And it’s true. Ministry has been an extremely big portion of Dendiu’s life since the days he spent working for Campus Crusade. He went on to become ordained by the Missionary Church and would pursue roles of pastoral ministry in three different Ohio churches, functioning as a music, youth and even senior pastor.
Dendiu would eventually earn his master’s degree in Divinity in 1987. From there, he would go on to become an adjunct professor at Asbury Theological Seminary for two years.
In 1997, Dendiu, his wife Diane and their three children, Paul, Rachel and Joel, moved to the Hoosier state, where Dendiu began teaching in Bethel College’s religion and philosophy department. From 1997 until 2004, Dendiu also split his time by working in the school’s music department as well.
However, Dendiu had yet another hat to wear when beginning at Bethel College. Alongside his piano lessons and responsibilities as associate professor of religion, he was also named coach of the Lady Pilots’ tennis team in 1997. He eventually became coach for the men’s team in 1998 as well. Ironically, Dendiu had had only a brief history with the sport as he first began playing tennis during his college years.
For feeling a tad bit inexperienced, Dendiu ultimately would have a very successful career as the Pilots’ head coach. In his four years as head coach, his teams won three different NCCAA national championships (two male championships and one female championship) while also being named the NCCAA tennis coach of the year in 2000.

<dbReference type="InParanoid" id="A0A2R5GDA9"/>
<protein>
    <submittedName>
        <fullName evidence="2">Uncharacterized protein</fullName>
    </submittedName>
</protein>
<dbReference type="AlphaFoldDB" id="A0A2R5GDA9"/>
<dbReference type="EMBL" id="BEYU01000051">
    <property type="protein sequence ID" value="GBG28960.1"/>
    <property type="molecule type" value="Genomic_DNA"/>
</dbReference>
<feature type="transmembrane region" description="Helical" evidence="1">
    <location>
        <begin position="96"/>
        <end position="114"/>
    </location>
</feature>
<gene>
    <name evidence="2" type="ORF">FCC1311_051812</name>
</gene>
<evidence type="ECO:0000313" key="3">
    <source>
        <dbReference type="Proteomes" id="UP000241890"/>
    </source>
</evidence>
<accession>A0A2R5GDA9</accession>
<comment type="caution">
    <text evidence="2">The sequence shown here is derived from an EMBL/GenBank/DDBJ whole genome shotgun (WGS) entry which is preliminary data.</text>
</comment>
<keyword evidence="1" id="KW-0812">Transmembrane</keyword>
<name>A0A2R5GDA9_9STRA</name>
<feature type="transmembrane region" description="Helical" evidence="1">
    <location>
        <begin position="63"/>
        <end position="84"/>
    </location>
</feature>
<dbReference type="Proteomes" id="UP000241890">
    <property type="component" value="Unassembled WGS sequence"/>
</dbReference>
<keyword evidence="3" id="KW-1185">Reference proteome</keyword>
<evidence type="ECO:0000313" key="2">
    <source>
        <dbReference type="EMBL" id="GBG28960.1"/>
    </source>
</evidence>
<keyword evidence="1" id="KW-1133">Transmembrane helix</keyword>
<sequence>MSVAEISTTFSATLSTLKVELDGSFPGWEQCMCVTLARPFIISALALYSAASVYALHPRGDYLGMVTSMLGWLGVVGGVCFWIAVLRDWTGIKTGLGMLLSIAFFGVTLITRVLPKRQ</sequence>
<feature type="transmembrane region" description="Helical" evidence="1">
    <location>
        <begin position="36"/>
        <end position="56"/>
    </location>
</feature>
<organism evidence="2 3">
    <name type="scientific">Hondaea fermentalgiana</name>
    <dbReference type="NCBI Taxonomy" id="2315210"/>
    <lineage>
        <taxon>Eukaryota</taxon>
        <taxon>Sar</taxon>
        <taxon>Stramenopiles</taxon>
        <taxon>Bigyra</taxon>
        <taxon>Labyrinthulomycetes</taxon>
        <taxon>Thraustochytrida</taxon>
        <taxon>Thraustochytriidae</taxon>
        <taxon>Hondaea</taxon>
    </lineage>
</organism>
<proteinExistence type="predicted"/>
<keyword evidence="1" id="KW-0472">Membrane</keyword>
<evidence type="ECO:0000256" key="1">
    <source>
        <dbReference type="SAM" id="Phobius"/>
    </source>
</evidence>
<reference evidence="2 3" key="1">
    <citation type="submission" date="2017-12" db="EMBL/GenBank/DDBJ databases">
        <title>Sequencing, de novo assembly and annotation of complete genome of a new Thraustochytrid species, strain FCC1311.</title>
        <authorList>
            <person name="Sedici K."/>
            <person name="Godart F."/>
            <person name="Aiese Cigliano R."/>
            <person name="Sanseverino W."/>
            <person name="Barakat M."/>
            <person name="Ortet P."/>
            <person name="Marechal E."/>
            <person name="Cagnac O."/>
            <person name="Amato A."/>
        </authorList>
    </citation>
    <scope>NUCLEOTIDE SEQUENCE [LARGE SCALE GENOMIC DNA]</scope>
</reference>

“I didn’t necessarily feel like I was the most qualified person for the gig,” said Dendiu, “but they gave me a shot at it and we had some success in the process.”
Dendiu would ultimately step down as head coach in 2001, but the Dendiu name had certainly begun to be engraved upon the school’s athletic program. Dendiu’s son, Joel, now carries on the family name by currently acting as the head coach of Bethel College tennis. With tennis no longer a responsibility, Dendiu was able to focus on his true passion of investing in students.
As Dendiu gathered his thoughts and began to tell of his experiences of Bethel College, it became obvious that this man truly cares deeply for others, especially his students.
“It hasn’t always been easy, but helping students find the excitement in living for Christ and God’s word has been such a reward,” said Dendiu with passion in every word, “My biggest goal in teaching has always been to help students become spiritually formed.”
There are many who believe that Dendiu has achieved this goal of helping students kindle spiritual formation. One avid believer of this idea is Bethel College associate professor of philosophy, Cristian Mihut.
“I’ve always admired John’s dedication to the spiritual formation of students,” said Mihut. “As I walk by his office, I often see him sitting across from a student, listening intently, fully engaged with that person. John has taught me that in pedagogy you don’t have to sacrifice quality for quantity. For as many students as he disciples, he is wholly attuned to the magnificent reality of each.”